By Mugdha Singh Apr. 22, 2019
The ambivalence toward exercising your franchise from younger voters baffles me. It’s almost as if they are afraid of the kind of commitment it requires to go to a polling booth and choose a candidate or NOTA, as if they do not want to be accountable for the vote they cast.
The second phase of the general election is over and the numbers are in — at 75 per cent, the highest voter turnout was recorded in West Bengal, while Jammu & Kashmir clocked in the lowest at 42 per cent. As I sit and type out these numbers, I realise that I’m part of the minority group that actually gets excited about voter turn-out. Growing up in a family where politics was routine dining table conversation, these figures were discussed with as much enthusiasm as our school results. “Kitna ho gaya?” was the most asked question in our house, whether it be exam season or the Lok Sabha elections.
I grew up thinking every household worked the same way. It was only in 2008 that I realised voting is not taken very seriously in our country, something the bombastic “Jaago Re” campaign that year attempted to tackle.
The lack of general enthusiasm for general elections stumped me, given how in my family, the greatest aspect of turning 18 wasn’t that you could finally drive, but how you could exercise your franchise and vote. Safe to say, we took voting very seriously in my household. So seriously, in fact, that my sister and I once travelled over 7,500 kilometres to cast our votes.
Last November, right before the polling for Madhya Pradesh’s assembly elections, my sister and I were holidaying in Scandinavia. True to our must-vote-come-what-may disposition, we were scheduled to return on the day our hometown Bhopal went to polls. There was but a tiny glitch, the only flight available from Delhi to Bhopal was in the evening, after polling stations closed. So we decided to take the next-best option which was to fly to Jaipur from Delhi around noon, and then to Bhopal from Jaipur in the afternoon. With a two-hour break between flights, we were confident of getting to the polling booth in time and patted ourselves on the back for being responsible citizens. Problem solved? Not quite.
In accordance with Murphy’s Law, the Delhi-Jaipur flight was delayed. Our complaints to the authorities were first met with indifference, but once we told them our saga, of having flown in from Helsinki on that particular day just so we could vote, their patriotic spirits were triggered because then they pulled out all the stops, transporting us from our delayed aircraft to another on the tarmac, to make sure we got home in time to cast our vote. Our security check, too, took place within the aircraft! It was magical! Even better than your sweetheart jumping security barricades to confess their undying love!
The Election Commission has also come up with a bunch of initiatives to make the process smoother.
The airport’s ground staff, my sister, and I all understood the importance of making our vote count that day, which is why the ambivalence toward exercising your franchise from younger voters baffles me. It’s almost as if they are afraid of the kind of commitment it requires to go to a polling booth and choose a candidate or NOTA. It’s almost as though they do not want to be accountable for the vote they cast.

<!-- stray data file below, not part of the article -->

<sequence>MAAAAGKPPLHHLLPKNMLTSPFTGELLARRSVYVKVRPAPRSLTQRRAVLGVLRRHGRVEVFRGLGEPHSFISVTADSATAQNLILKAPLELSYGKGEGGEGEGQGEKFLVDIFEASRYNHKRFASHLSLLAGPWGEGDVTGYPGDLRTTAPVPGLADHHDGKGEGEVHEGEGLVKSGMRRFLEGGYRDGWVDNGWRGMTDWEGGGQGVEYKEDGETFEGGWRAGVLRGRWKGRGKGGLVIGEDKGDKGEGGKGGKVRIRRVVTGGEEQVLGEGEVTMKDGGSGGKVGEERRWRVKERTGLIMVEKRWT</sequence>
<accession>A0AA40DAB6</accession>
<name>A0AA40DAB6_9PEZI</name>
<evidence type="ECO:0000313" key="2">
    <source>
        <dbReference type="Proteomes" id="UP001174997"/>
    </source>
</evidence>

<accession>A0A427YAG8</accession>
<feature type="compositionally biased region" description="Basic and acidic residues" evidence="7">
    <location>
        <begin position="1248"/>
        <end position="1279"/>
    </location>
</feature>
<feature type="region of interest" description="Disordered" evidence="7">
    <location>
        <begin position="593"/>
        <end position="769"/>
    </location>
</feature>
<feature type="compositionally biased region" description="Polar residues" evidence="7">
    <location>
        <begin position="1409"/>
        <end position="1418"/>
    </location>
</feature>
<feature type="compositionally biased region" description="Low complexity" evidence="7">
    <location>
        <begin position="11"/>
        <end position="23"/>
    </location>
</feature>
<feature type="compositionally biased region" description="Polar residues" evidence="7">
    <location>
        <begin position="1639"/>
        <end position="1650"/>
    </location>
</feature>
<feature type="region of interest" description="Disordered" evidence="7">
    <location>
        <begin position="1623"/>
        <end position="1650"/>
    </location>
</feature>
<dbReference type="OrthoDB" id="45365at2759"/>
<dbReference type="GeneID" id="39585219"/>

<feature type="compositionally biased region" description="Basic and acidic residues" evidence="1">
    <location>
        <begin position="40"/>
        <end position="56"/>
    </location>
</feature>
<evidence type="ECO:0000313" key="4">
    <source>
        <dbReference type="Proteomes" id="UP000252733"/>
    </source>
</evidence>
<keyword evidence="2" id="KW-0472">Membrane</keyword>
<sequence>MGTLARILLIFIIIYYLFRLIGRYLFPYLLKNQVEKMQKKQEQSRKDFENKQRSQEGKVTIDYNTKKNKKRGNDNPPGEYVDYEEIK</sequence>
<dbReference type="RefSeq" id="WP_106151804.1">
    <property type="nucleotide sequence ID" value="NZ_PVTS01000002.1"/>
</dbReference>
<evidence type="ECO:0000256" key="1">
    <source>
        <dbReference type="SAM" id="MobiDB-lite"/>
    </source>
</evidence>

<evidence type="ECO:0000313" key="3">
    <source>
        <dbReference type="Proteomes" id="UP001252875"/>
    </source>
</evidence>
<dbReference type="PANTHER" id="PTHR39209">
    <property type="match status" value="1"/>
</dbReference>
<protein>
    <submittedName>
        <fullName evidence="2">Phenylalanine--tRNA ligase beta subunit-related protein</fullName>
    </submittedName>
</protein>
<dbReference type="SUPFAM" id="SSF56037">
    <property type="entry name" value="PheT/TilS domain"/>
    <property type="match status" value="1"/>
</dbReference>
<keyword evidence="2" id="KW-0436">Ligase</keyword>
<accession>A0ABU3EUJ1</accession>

And so follow excuses, the most common one being, “Oh, I didn’t vote last election because I was away from my hometown where I am registered as a voter.” While I don’t think everyone is capable of making an intercontinental voyage like I did to vote, if we really took voting seriously, we would have Googled “How to re-register myself as a voter in a new city” and realised that it really isn’t rocket science. The Election Commission has also come up with a bunch of initiatives to make the process smoother.
Another excuse that I hear (and yes, full marks for having their intentions in the right place) is people not finding their names in the voters’ list on the day of polling. Again, if you really wanted to vote, you would’ve gone to www.nvsp.in (National Voters’ Service Portal) to check if your name reflected on that list. We are young, we are tech-savvy, we can surely use it to make a difference. The point I am trying to make is that where there is a will, there is a way.
What stops us from taking part in the very exercise that determines who gets to govern us for the next five years and to hold them accountable? An article in The Economist titled “Why Young People Don’t Vote” states, “Historically, youth turnout has never been particularly high anywhere, but over the past few decades things have got worse… Perhaps the most depressing explanation is simply that in many places, young people do not feel that there is anyone worth voting for. Young people — who tend to be more cosmopolitan, liberal, and hopeful than their elders — tend to be switched off by the negativity and cynicism of election campaigns targeting the unhappy old. Sadly, cynicism then breeds cynicism.”
And it is this cycle of cynicism that we need to break in India by showing our willingness for electoral engagement. Democracy needs active citizens to function. And we learn the art of being responsible citizens over the course of our lives. In my case, I learnt it by being a part of an election-obsessed family. Others learn through example, so I’m up for being spammed by those selfies with the inked finger and brands cashing in by giving discounts if you walk in after having voted. If you make voting a big deal, it becomes a big deal for people around you. India needs its youth to vote in these crucial elections.
Here’s looking at you, kid. Make it count.
A misanthrope by any standard and a servant to two rescue dogs (Sufi and Daaku), Mugdha spends her time reading and writing just so she can fund her future travels.